New Yorkers (that is, New York Cityans) tend to turn our noses up at Westchester, dismissing it -- not unjustly -- as a sedate suburban tract; 'Scarsdale galahads, the Brooks Brothers, pipe-smoking type." But even in that vast wilderness there are some great places to eat.
Mario Batali's first foray into Westchester was a home run: an Italian restaurant with fabulous pastas, great pizza, and a first-rate wine list. It hasn't gotten any worse in the years since.
Spicy Portuguese flavors add kick to this casual meatery.
An immense, accomplished modernist restaurant on top of a skyscraper is not something you would expect to find in White Plains, but 42 is exactly that. A jazzier tapas concept, Bellota, occupies part of the space but has a very different atmosphere, but the same chef, the talented Anthony Goncalves.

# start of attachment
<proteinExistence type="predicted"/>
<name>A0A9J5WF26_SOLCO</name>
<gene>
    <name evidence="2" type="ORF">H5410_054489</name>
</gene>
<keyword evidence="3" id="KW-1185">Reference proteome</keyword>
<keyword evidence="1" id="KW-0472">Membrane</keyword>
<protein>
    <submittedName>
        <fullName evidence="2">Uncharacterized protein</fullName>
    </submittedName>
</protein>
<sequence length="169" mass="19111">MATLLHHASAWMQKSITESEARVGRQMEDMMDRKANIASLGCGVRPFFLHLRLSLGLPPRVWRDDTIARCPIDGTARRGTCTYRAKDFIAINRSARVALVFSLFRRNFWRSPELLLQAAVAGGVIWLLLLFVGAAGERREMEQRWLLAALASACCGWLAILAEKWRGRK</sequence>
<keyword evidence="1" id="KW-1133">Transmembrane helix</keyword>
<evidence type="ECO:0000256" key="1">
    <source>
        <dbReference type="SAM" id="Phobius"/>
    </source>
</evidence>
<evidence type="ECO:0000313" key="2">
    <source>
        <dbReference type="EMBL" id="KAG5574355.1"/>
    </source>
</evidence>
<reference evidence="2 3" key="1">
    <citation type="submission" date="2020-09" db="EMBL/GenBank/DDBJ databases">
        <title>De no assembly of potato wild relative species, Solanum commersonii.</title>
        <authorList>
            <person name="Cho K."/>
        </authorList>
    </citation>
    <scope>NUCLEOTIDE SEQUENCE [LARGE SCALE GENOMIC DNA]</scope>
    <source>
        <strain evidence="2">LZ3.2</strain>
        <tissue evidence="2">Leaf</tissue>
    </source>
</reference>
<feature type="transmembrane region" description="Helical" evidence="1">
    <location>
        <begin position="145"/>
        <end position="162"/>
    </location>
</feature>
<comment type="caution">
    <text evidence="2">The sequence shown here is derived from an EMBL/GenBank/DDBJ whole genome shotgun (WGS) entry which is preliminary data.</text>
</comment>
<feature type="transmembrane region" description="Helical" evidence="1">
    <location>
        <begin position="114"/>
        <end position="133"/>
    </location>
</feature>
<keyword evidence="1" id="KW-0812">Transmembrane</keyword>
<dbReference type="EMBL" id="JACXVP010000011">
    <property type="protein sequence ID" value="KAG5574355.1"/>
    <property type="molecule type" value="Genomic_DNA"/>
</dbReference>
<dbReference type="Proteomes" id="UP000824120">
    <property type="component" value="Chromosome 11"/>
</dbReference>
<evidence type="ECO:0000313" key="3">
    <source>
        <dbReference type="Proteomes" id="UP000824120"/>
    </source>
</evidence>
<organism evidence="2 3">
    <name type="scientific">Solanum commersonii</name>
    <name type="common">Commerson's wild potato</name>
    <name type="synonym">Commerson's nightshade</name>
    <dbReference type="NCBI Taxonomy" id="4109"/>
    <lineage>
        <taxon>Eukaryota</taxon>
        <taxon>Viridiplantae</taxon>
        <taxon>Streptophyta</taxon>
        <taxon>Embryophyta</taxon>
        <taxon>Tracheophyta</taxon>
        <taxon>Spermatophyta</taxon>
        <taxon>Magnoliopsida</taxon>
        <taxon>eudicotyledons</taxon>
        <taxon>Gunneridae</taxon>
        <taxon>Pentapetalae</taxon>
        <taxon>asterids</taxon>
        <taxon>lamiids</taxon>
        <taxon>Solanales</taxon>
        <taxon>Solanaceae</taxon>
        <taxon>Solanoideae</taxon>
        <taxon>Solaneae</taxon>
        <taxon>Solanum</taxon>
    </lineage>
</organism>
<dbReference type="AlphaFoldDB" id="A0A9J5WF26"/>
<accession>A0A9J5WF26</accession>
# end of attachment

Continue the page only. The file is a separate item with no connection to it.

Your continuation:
Many culinary cliches from the world of Manhattan haute-casual dining find their way into this calssy Armonk restaurant, but they're done very well, and they are cliches for a reason.
Arrosto, as its name implies, is a wood-fired meatery; but it's more chef-driven and creative than the name implies, which is why you can't go by names.
A superb farm-to-table restaurant with an emphasis on seafood: this is the real deal, and a fine alternative to Blue Hill Stone Barns.
A painstaking commitment to wood-fired Vera Pizza Napolitana shines at this very serious, and very good, pizzeria.
An encouraging sign for Westchester dining came with the opening of this chic, haute-rural American restaurant, which is comparable in quality to almost any of its Manhattan rivals.
Savona is in absolutely first-rate Italian restaurant with an emphasis on Italian regional food and handmade pastas.